In hindsight, Dandeli-Joida offers the perfect canvas to showcase a panorama of evolving tourism trends in smaller cities in India and their impacts on multiple levels. In my experience of having travelled across different parts of India over the years and of viewing it through a cultural lens, it struck me that often the ideal tourism experience for an Indian tourist in India is hinged primarily on material comforts more than having an immersive cultural experience. The representation of local cultural identity in built and intangible forms is lacking too. 

When our tourist infrastructure does not reflect this in design or application, the disconnect is but a natural consequence. The gap here is due not only to the tourist who chooses familiar material comfort as his priority, but also to the way these experiences are curated. The idea of ‘ecotourism’ has found traction only in recent years, and we are still grappling with what it means. Textbook definitions and generic principles of ecotourism seem not very relevant for the region, while failing to recognize that the local traditional systems offer perfect solutions to this dilemma. [Editor: See instead the “geotourism approach” put forth via National Geographic.]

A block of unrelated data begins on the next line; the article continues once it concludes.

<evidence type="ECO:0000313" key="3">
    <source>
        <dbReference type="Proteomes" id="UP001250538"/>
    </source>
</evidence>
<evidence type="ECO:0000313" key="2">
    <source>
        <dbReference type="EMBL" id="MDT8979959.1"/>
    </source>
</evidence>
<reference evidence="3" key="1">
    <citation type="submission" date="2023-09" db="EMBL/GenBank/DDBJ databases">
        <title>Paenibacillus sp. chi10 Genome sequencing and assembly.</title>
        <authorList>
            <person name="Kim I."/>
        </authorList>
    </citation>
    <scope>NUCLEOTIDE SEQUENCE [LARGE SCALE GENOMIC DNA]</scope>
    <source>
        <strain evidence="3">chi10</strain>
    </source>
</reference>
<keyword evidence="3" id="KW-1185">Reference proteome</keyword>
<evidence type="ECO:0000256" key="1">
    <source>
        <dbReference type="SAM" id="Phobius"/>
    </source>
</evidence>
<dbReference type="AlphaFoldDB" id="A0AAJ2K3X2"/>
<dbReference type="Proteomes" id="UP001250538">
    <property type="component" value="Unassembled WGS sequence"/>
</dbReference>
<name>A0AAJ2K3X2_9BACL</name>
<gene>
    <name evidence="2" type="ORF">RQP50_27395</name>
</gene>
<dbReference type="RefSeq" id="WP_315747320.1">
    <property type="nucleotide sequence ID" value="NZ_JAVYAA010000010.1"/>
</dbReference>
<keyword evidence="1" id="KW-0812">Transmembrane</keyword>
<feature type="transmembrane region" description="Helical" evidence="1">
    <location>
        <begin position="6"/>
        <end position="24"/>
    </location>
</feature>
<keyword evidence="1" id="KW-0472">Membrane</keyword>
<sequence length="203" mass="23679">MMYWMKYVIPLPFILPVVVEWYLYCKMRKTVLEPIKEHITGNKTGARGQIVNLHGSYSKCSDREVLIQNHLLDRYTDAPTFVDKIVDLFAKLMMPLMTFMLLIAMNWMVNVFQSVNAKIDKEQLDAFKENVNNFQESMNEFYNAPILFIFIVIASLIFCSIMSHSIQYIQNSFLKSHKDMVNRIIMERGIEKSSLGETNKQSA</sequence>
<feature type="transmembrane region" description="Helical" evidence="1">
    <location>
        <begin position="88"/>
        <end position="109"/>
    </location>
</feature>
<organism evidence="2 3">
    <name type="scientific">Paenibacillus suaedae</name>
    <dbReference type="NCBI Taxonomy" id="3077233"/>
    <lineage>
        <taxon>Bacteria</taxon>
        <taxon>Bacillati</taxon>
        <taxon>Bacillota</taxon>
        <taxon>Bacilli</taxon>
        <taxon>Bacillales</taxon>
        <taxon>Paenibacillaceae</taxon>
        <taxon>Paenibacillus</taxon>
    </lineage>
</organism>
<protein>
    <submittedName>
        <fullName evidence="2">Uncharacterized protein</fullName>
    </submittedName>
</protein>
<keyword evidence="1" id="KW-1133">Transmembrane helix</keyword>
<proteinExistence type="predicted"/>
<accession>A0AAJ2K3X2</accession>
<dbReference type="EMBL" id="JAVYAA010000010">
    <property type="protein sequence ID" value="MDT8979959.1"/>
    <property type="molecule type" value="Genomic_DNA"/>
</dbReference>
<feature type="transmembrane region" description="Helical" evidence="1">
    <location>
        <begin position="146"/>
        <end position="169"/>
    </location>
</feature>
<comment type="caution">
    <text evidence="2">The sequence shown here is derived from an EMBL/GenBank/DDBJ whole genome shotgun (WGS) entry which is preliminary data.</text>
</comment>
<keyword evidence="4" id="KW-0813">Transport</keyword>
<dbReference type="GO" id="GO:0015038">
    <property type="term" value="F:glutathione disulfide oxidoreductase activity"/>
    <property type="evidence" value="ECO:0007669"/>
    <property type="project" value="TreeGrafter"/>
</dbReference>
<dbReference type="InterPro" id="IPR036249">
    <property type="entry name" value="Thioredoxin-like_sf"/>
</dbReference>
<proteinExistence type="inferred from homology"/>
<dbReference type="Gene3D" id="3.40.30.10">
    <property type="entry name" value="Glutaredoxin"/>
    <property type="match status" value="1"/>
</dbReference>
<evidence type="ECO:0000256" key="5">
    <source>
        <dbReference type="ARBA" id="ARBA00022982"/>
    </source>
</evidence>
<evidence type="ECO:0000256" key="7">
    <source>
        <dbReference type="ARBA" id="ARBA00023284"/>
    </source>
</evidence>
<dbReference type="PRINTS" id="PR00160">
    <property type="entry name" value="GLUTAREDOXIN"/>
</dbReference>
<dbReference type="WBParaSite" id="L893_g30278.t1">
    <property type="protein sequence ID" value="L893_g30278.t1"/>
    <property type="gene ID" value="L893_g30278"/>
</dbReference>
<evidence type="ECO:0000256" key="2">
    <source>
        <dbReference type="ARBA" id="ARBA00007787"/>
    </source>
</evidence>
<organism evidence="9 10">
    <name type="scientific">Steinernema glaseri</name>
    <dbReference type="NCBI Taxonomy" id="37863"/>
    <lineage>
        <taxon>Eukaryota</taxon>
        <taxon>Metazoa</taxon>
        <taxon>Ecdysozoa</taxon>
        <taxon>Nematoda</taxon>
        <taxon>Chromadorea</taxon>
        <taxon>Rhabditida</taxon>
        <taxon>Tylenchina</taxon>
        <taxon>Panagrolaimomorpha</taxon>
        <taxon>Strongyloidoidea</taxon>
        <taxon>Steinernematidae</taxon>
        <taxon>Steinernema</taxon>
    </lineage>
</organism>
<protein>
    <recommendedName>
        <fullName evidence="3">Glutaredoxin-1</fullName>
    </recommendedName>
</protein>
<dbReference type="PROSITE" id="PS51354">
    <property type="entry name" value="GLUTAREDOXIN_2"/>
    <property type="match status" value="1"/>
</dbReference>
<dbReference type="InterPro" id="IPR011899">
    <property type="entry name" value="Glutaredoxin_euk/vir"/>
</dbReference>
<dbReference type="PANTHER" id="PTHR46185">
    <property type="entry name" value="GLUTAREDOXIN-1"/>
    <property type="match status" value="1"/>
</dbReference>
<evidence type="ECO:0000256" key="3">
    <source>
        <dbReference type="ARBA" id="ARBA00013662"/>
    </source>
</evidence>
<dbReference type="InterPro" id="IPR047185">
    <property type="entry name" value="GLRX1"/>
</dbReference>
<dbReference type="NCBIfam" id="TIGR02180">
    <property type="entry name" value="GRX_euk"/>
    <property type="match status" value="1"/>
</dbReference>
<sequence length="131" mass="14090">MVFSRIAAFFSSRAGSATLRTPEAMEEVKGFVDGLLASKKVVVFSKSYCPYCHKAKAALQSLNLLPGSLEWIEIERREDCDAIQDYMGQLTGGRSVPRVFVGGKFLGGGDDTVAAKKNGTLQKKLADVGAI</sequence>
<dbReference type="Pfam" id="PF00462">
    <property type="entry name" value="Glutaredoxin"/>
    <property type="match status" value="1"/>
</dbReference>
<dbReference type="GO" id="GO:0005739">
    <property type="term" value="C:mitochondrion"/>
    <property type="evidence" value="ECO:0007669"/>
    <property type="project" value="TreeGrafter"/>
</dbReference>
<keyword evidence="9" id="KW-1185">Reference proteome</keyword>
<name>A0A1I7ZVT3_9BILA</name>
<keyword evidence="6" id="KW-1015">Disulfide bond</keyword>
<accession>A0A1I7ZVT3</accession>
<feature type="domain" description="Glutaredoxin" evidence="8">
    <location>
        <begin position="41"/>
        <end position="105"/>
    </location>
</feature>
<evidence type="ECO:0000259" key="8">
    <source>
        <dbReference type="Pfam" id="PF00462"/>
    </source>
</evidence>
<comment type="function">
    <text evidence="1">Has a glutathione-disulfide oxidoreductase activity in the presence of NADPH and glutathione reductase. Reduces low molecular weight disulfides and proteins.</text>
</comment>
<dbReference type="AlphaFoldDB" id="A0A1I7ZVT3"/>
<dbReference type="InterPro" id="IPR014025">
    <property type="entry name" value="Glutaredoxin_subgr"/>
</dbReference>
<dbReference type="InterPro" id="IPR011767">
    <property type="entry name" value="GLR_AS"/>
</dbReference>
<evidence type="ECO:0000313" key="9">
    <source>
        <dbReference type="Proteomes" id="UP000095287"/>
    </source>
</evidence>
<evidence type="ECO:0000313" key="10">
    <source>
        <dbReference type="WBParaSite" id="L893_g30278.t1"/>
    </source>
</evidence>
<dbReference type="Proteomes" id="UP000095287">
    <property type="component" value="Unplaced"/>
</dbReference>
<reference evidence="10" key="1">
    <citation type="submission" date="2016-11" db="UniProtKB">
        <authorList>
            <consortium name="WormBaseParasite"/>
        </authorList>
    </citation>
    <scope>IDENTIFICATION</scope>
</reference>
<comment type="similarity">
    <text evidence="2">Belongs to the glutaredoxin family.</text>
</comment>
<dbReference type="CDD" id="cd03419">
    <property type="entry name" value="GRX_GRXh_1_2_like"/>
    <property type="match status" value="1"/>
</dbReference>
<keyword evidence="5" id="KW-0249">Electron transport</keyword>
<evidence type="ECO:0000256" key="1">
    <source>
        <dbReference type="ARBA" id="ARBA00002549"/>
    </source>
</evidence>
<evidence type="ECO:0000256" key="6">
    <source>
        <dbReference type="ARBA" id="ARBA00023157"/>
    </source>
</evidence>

The contrasting tourism models I witnessed in Dandeli offer many lessons for building a sustainable tourism model in these eco-sensitive habitats, while creating a unique experience for the visitor and safeguarding the natural landscape and culture for the future.

Sangway homestay nestled in the greenery. © Amrut Joshi